There are seven types of Hepatitis, all identified by a letter. Hepatitis A is found in the feces of infected people. It is spread by eating or drinking food contaminated with the virus, by international travel and by close personal contact. Hepatitis B and C are found in blood and bodily fluids and aren’t transmitted by food or drink. You can be vaccinated against Hepatitis A and B; the CDC recommends that children should be vaccinated against Hepatitis A at one year, and infants, children, and teens ages 0-18 years should be vaccinated against Hepatitis B. There is no vaccine for Hepatitis C. Hepatitis A vaccinations protect for about 14-20 years in children and at least 25 years in adults.

Hepatitis D can only replicate in the presence of Hepatitis B virus; it is rare in developed countries. Hepatitis E is common in developing countries and is spread through fecal contamination; improving sanitation is an important measure of prevention. Hepatitis F and G, along with TT viruses are less common.

Hepatitis A incidence has declined precipitously in the United States since the vaccine was introduced in 1995. There were about 130,000 estimated cases in the U.S. that year. In 2010, the most recent year for which statistics are available, the estimated number of new infections was 17,000. The multiplier for infections is about 10, meaning that only 10% of cases are reported to public health officials.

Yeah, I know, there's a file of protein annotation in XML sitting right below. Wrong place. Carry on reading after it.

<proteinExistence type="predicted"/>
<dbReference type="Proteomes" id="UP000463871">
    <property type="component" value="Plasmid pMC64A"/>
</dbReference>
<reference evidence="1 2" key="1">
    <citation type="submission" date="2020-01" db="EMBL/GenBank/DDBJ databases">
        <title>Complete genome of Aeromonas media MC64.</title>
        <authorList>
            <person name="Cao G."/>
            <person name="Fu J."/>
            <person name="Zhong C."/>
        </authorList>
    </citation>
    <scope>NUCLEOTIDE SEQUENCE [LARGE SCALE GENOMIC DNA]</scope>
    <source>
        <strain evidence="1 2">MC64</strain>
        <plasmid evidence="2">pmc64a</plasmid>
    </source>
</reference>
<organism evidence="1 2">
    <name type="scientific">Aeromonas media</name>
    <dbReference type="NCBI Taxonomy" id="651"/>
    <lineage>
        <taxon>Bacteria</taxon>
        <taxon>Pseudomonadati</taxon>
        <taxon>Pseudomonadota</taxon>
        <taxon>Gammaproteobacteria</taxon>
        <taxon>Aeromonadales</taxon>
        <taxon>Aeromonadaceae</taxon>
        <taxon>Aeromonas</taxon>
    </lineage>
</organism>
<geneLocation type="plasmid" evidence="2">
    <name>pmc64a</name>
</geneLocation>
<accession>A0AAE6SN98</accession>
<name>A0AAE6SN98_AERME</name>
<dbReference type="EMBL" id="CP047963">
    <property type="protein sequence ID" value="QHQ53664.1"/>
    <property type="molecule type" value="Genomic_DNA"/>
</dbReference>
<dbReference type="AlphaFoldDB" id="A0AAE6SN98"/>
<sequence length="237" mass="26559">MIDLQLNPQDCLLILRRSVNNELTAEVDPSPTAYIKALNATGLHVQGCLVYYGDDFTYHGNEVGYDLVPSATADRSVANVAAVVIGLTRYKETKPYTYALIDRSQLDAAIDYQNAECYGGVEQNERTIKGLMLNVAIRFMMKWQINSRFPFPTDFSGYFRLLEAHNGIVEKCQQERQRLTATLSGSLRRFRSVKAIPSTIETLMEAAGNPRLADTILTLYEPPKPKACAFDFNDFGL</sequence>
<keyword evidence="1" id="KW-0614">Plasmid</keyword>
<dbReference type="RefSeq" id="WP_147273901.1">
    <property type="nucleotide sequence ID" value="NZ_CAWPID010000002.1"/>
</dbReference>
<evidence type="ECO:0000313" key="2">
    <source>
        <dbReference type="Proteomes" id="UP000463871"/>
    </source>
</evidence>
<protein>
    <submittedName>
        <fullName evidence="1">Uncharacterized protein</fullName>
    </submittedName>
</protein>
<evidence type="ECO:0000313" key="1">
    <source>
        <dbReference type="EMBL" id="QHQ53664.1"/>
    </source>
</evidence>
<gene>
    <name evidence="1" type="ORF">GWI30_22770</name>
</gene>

You can be vaccinated after exposure to Hepatitis A within 14 days. The Hepatitis A vaccine is given to healthy people between 12 months of age and 40 years. Immune globulin is given to people aged 41 to 59 years, anyone over the age of 60, and persons under the age of 12 months. Anyone with chronic liver disease is given the immune globulin vaccination.

After 14 days, all you can do is monitor yourself for Hepatitis A symptoms, which include yellowing of the eyes and skin, dark urine, clay-colored stools, tiredness, and fever, nausea, and diarrhea. Some people lose their appetite and suffer abdominal cramping. The symptoms usually only last one to two weeks, but some people can be sick for six months. When the virus affects the liver, patients often require hospitalization. Treatment is usually supportive care; your body should clear the virus on its own unless you have underlying health issues.


Antiretroviral Treatment IS Prevention

Medscape HIV/AIDS

Benjamin Young, MD, PhD

Jun 14, 2013

It is well established that antiretroviral treatment (ART) can prevent HIV/AIDS-related morbidity and mortality in HIV-infected individuals. Published in 2011, the landmark HPTN 052 study confirmed that ART (and an undetectable plasma viral load) can virtually eliminate the risk for transmission of HIV to sexual partners.[1] These and other advances in our understanding of how the use of ART can work to prevent new HIV infection are changing the lexicon of HIV medicine.

The notion of treatment as prevention (TasP) is now firmly established in language of World Health Organization and US Department of Health and Human Services treatment guidelines as components of counseling and testing of serodiscordant couples. Indeed, expansion of access to treatment and earlier initiation of treatment can even be viewed not only as a strategy to reduce the burden of HIV disease, but also as a way to reduce new HIV infections in some resource-limited settings,[2] although much additional research and debate is needed to ascertain the feasibility and challenges of scaling up this approach worldwide at the level of communities or nations.